This article is archived. Some links and details throughout the article may no longer be active or accurate.

The ship nosed her way to open sea past the Golden Gate Bridge. The American shore faded to an indistinct shade and then vanished from sight. It took almost a month to get to Australia.

When we turned in to the magnificent harbor of Sydney, a crowd of bright-faced Christians was waiting on the pier to meet us, hoisting a large and brightly painted welcoming banner. The day in Sydney was busy as I inspected prospective buildings and discussed plans for the revival. Then it was all aboard the Melbourne express for the overnight journey to the scene of my first Australian mission.

I doubt any evangelist ever challenged a city under greater handicaps than those that from the beginning threatened disaster to this Melbourne revival. The company who had been promoting the meetings not only was small in numbers, but also was ostracized and feared by most ministers and churchmen in the city, and for good reason.

The leader had been attacking the Methodist church in print. Upon examining some of the publications of this leader, I found views diametrically opposed to the teaching of the Word of God and the historic church on basic fundamentals. The whole cause of the Holy Spirit and divine healing had come into disrepute as a result of excesses and errors. And when ministers and churches held aloof from this company’s promotion of my coming meetings, the group printed and circulated handbills declaring, “No power on earth or in hell can hinder revival.”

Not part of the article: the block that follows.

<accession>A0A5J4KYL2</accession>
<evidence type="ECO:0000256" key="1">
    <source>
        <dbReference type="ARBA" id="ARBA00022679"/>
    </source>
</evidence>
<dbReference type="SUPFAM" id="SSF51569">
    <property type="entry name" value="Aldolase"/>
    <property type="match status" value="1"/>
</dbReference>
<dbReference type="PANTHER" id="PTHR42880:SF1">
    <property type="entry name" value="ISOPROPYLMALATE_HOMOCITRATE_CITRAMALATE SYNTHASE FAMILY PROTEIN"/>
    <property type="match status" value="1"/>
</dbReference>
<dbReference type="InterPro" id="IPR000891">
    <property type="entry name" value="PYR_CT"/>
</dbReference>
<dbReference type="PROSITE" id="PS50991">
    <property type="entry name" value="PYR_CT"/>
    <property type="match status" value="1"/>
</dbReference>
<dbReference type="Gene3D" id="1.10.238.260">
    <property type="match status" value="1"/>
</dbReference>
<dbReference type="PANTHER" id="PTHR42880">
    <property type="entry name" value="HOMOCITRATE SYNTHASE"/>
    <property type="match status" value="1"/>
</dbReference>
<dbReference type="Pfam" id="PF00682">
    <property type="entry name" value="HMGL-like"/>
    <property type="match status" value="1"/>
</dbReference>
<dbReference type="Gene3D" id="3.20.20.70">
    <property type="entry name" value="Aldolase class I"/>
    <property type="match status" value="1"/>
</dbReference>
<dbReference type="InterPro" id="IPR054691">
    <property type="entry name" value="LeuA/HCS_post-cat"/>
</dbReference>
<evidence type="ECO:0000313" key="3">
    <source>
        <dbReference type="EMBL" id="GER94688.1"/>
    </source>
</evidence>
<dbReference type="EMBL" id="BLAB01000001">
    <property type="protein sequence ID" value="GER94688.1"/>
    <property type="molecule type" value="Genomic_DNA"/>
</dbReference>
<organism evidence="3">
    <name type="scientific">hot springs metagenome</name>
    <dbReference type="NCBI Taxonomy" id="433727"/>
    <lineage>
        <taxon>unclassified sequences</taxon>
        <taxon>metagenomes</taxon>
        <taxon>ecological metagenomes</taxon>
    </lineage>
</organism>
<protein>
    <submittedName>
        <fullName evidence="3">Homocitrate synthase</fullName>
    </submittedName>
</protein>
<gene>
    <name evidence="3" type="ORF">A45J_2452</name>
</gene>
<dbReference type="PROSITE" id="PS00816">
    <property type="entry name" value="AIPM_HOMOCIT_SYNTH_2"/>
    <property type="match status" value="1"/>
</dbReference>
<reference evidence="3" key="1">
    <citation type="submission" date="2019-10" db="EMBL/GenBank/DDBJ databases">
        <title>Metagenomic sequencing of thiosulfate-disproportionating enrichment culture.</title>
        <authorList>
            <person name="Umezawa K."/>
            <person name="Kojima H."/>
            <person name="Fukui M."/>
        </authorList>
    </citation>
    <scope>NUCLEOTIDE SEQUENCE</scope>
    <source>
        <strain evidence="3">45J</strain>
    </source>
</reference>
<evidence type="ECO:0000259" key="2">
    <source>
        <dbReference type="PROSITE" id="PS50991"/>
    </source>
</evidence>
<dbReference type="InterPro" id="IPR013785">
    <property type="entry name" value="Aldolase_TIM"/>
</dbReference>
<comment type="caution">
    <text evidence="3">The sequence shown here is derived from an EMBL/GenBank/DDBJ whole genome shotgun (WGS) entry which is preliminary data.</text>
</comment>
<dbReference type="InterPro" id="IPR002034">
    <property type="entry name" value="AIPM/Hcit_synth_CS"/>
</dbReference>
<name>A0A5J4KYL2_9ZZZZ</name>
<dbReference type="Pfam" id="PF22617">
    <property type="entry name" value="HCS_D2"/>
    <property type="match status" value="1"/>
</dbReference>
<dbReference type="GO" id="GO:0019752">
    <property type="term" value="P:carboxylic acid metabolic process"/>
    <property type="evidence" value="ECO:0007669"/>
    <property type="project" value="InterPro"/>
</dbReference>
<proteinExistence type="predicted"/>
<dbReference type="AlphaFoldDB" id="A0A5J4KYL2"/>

The result was exactly as you would expect in such circumstances. Instead of ministerial cooperation and confidence, I faced a stone wall of resistance that had to be broken down, a mountain of prejudice that must be removed, a shattered confidence that must be restored, and a quagmire of doubt about my own doctrinal views that had to be cleared away before I could build with the help of God a solid foundation of sound faith and trust for the superstructure of the campaign to be built upon. How should I proceed?

The only thing to do was to open the Bible and with unswerving faith, even with a heavily burdened heart, preach the simple Word of God. And God sent a might tidal wave of revival that in three weeks removed prejudice, swept over the city, and filled the platform with clergymen from practically every orthodox, evangelical denomination. Indeed, the very ministers who had written and preached warnings against the revival worked by my side with tear-brimmed eyes, helping welcome the hundreds of sinners home.

The meeting ended in a sweeping victory with pastors, Salvation Army bands, church choirs and Christian workers wringing each other’s hands, reading a new love in each other’s shining eyes, promising to keep the revival fires burning, and all urging a return visit.

As the Melbourne meeting progressed, I was faced with the fact that the course of construction at Angelus Temple demanded my presence as soon as possible. In order to catch an earlier ship home, we had to revise the schedule for the missions in other Australian cities. Sinners came to Christ in every service, and Christians were stirred to wait upon the Lord for the enduement of power from on high.

Few evangelists ever left a field with more testimonies to their ministries than I received from leading ministers of the cities where I held missions in Australia. Methodist, Congregational, Church of Christ, Presbyterian, Salvation Army, Baptist, Pentecostal and other clergymen signed glowing and enthusiastic endorsements of the revivals.

But it was imperative for me to hasten home to Los Angeles.

Adapted from Aimee: The Life Story of Aimee Semple McPherson by Aimee Semple McPherson, copyright 1979. Published by the International Church of the Foursquare Gospel.

founded The Foursquare Church in 1923 in Los Angeles.